LaCap Senior Spotlight recognizes Jay Parker, a senior at St. Mary’s Catholic School, as an outstanding high school senior. He is the son of Jason and Mandy Parker.
Jay has a 4.0 GPA and has received many awards throughout his high school career including SMH Offensive Football Athlete of the Week, SMH Football Team Outstanding Receiver Award, SMH Varsity Football Advisory Council (Junior Rep), Louisiana Boys State Delegate, Virtue Student of the Month, and many more. He was the first recipient of the Grant Ingram Memorial Scholarship. Jay has also played Varsity Football and Baseball, receiving recognition for LHSAA 1A State All Academic Composite Football Team, District 3-1A All District Football Wide Receiver and District 3-1A All District Baseball Outfielder.
Jay has served as Student Council Vice President and Class Rep, and is a member of Beta Club, FCA, Bishop Martin National Honor Society, and serves as an altar server. He also participates in FBLA where he’s served as President 2017-2018, Current Events Team Chair and more.
In the community, Jay has volunteered with the Natchitoches Lions Leo Club where he served as Treasurer and Vice President, Special Olympics, Food Pantry, Local Cemetery Clean Up Project, Louisiana Lions Camp, Hope for Paws, Toys for Tots Drive, and more.
LaCap believes it takes good grades, community involvement, and hard work to make a successful leader. Jay Parker is being recognized for these qualities.
LaCap is committed to improving our community’s well-being by offering financial and volunteer support to organizations that enhance the quality of life through programs for youth, education, and financial literacy.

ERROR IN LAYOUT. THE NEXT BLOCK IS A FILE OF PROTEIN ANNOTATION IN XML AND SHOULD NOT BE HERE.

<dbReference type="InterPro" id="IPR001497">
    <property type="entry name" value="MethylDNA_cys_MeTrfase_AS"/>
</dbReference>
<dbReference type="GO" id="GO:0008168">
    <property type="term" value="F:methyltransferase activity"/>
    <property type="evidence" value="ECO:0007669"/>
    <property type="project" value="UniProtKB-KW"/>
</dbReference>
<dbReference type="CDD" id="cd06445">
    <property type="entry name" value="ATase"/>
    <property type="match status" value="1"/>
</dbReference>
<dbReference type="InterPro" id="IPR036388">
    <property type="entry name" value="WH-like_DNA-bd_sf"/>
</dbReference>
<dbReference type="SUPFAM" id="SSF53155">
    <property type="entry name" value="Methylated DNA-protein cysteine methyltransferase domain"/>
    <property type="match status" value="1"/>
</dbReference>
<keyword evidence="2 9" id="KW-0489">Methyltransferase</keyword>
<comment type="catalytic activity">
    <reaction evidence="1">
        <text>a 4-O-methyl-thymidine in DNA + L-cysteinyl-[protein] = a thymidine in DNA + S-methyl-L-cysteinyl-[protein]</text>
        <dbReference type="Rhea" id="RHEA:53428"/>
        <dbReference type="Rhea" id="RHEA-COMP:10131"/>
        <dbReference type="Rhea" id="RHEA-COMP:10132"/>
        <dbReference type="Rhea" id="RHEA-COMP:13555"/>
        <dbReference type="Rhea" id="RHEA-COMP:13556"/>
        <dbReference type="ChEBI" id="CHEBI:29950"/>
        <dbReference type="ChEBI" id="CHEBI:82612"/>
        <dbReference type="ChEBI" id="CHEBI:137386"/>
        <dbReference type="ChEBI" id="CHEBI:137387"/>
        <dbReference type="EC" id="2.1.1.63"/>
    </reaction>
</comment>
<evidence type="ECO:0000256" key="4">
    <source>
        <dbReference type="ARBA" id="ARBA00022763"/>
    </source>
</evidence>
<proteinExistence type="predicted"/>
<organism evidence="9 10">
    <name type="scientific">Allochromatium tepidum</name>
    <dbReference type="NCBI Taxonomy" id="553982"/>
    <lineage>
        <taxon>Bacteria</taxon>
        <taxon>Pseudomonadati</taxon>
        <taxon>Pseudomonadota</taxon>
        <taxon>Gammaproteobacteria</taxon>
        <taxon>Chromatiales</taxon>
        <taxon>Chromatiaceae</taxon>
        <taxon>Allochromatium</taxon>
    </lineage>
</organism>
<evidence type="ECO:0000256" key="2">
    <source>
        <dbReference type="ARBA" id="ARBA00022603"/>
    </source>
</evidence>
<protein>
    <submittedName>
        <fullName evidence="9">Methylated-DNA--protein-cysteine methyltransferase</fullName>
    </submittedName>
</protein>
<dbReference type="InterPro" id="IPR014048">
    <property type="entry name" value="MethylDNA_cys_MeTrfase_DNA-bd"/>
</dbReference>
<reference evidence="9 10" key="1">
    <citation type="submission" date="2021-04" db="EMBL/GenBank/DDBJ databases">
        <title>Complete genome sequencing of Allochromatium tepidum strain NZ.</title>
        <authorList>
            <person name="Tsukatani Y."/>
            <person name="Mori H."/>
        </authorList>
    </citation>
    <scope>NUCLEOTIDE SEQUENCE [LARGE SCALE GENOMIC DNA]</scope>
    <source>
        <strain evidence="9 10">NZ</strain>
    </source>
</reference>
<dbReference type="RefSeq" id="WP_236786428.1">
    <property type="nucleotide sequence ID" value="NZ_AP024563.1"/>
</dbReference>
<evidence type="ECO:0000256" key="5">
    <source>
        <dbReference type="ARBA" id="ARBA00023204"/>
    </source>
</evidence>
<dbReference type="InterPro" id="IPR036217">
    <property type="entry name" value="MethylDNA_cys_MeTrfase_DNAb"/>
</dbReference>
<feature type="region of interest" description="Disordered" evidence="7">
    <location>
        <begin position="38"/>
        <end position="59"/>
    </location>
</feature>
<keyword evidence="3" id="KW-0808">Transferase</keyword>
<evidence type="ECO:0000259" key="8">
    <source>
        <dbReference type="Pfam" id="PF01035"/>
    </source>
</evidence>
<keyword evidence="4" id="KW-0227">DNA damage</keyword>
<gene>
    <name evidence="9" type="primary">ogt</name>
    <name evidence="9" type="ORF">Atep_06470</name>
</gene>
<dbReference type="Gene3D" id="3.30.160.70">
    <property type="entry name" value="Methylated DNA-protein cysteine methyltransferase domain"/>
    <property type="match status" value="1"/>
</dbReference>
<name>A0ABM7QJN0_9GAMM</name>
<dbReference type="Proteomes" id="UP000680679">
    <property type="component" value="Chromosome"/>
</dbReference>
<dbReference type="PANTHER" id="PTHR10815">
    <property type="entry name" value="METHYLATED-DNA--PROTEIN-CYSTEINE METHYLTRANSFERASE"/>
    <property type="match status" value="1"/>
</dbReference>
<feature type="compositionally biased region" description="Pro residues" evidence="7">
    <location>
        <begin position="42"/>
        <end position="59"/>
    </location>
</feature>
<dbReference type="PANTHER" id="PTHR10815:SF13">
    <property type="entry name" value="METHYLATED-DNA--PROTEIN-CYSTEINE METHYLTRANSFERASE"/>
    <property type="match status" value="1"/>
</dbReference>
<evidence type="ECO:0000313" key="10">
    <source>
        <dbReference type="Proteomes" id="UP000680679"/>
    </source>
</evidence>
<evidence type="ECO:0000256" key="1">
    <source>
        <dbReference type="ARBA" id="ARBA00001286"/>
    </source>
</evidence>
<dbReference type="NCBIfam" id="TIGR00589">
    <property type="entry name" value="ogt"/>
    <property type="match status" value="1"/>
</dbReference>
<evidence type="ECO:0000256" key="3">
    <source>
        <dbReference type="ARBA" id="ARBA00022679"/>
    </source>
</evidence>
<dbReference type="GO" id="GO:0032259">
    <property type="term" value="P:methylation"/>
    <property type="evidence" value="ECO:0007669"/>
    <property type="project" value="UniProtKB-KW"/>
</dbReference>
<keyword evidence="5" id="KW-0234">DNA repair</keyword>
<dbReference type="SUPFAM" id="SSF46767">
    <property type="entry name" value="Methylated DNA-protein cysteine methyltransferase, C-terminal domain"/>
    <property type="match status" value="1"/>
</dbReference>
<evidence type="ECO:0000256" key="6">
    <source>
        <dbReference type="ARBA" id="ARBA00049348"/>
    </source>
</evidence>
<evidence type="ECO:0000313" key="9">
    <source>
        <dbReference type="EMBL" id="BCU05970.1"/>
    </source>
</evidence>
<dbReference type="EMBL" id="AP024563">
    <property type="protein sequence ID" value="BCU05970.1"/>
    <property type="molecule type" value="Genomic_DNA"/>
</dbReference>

La Capital Federal Credit Union has two locations in Natchitoches: 311 Keyser Avenue and 926 University Pkwy. Call 318-357-3200 or go online to lacapfcu.org for more information.
Being on this earth for 42 Easters thus far I’ve learned a thing or two about Easter fashion and finding the perfect Easter dress for myself and my two daughters. Having been a mother for the past 19 years I’m also well aware of the Easter candy shuffle. There’s a lot of man hours dedicated to compiling a legendary Easter basket that contains the perfect consistency of sugary confections and trendy items, most of which will likely be lost or broken before the following Monday.
When I was a child we didn’t have a lot of extra money, but my mother always made sure we had an Easter dress. It may have been purchased from a clearance rack, a hand me down from a cousin or neighbor, or even from a garage sale, but we always had a dress. It was deemed one of the only Sundays where you had to be presentable. It didn’t matter if we looked like ragamuffins the other 51 Sundays of the year.
Being a preacher’s daughter and a preacher’s daughter-in-law (for 22 years) I’m well versed in the different styles of Easter Sermons that come along with the fanfare of Easter Sunday morning. It’s that obligatory church attendance that will have you wondering who all of the new faces are in church. More times than not, you may not see these people until next year unless you run into them at the local Walmart.
Easter Sundays are different for a preacher’s family. There are weeks of preparations that go into the sermon, crowd control, and special music. They’ll arrive at church earlier than normal and typically stay longer as well. Meaning, the family doesn’t eat until much later, which has them running a high risk of having “hangry” kids and inpatient Preacher’s wives.